MPs must not be left in a position where progressive environmental laws could be easily watered down, weakened or even scrapped by ministers after Brexit, a Labour MP has warned.
Bristol East MP Kerry McCarthy argued that “all too often” it had been the UK that had been a brake on ambitious progress on environmental matters in the European Union.
Referring to EU environmental laws, the former shadow secretary of state for environment, food and rural affairs said: “These laws are the laws that protect the air that we breathe, the seas that we swim in, the water we drink, our biodiversity, our eco systems and the stunning natural environment we so enjoy.
“They are laws that would have been made by primary legislation in the UK had it not been for our EU membership and so they should be treated in that way now.”
She said the Commons constitution committee had warned of some laws being “permanently vulnerable” to being reshaped through the use of delegated powers.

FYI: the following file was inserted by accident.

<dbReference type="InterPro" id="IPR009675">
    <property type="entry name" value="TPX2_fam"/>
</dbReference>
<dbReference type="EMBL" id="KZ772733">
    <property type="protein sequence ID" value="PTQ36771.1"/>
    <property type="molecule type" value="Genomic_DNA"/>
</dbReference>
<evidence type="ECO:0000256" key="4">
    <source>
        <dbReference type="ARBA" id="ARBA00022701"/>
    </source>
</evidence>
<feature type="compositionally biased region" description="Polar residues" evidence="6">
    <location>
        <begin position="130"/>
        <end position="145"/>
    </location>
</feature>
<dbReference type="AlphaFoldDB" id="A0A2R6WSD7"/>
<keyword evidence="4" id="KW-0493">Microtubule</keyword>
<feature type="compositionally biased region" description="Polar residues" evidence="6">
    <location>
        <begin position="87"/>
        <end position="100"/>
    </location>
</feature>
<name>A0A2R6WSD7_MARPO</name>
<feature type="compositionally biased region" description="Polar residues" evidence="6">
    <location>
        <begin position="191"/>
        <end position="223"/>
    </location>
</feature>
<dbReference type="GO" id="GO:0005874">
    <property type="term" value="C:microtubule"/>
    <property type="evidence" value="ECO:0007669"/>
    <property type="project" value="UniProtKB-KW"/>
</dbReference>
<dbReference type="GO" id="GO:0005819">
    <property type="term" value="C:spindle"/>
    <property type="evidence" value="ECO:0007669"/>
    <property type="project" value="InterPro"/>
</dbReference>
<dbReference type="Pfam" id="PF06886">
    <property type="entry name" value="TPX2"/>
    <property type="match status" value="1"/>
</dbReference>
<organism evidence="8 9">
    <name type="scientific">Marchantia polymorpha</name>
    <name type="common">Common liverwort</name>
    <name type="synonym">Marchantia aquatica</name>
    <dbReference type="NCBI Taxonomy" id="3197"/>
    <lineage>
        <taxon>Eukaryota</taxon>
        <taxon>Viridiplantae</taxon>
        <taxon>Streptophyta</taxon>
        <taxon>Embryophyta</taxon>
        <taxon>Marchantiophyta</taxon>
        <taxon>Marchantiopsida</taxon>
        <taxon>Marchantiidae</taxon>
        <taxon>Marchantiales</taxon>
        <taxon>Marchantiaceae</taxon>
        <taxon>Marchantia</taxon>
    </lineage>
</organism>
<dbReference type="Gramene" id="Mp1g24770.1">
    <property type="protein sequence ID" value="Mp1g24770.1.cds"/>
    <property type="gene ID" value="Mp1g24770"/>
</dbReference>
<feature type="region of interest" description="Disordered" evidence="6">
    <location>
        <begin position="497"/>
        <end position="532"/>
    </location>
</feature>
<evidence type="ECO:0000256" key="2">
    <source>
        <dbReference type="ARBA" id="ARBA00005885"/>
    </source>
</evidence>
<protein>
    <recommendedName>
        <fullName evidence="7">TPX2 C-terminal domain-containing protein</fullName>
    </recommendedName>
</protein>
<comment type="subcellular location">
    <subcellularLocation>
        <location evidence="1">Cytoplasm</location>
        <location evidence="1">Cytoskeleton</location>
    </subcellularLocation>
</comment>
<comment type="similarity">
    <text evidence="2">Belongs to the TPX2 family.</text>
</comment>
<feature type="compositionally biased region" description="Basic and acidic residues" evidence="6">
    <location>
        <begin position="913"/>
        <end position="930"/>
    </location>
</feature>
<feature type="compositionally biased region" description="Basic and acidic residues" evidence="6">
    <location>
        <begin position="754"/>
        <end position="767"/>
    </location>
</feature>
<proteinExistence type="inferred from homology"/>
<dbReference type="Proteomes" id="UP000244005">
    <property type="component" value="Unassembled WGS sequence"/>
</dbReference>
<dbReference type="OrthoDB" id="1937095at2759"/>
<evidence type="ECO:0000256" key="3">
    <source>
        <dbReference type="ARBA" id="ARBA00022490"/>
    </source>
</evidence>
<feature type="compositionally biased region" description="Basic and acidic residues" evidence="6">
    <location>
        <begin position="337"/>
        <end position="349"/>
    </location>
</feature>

Ms McCarthy added: “We cannot be in a position where environmental laws that have helped clean up dirty beaches, set standards for our air quality and so on and often against resistance from the Government – they have had to be taken to court before these policies have been forced – we can’t be in a position where they could be watered down, weakened or even scrapped by ministers so easily.”
She acknowledged the Government had on many occasions, in response to concerns that the environment would be less protected after Brexit, said it was committed to maintaining or enhancing current levels of environmental protection.
But speaking during day two of committee stage debate in the Commons on the European Union (Withdrawal) Bill she said her amendment meant “we don’t just take the Government’s word for it”.
She said: “We cannot trust ministers with unmitigated power over regulations from workers’ rights to vital environmental protections when others in this Government have a track record of weakening protections and opposing ambitious policies at EU level.”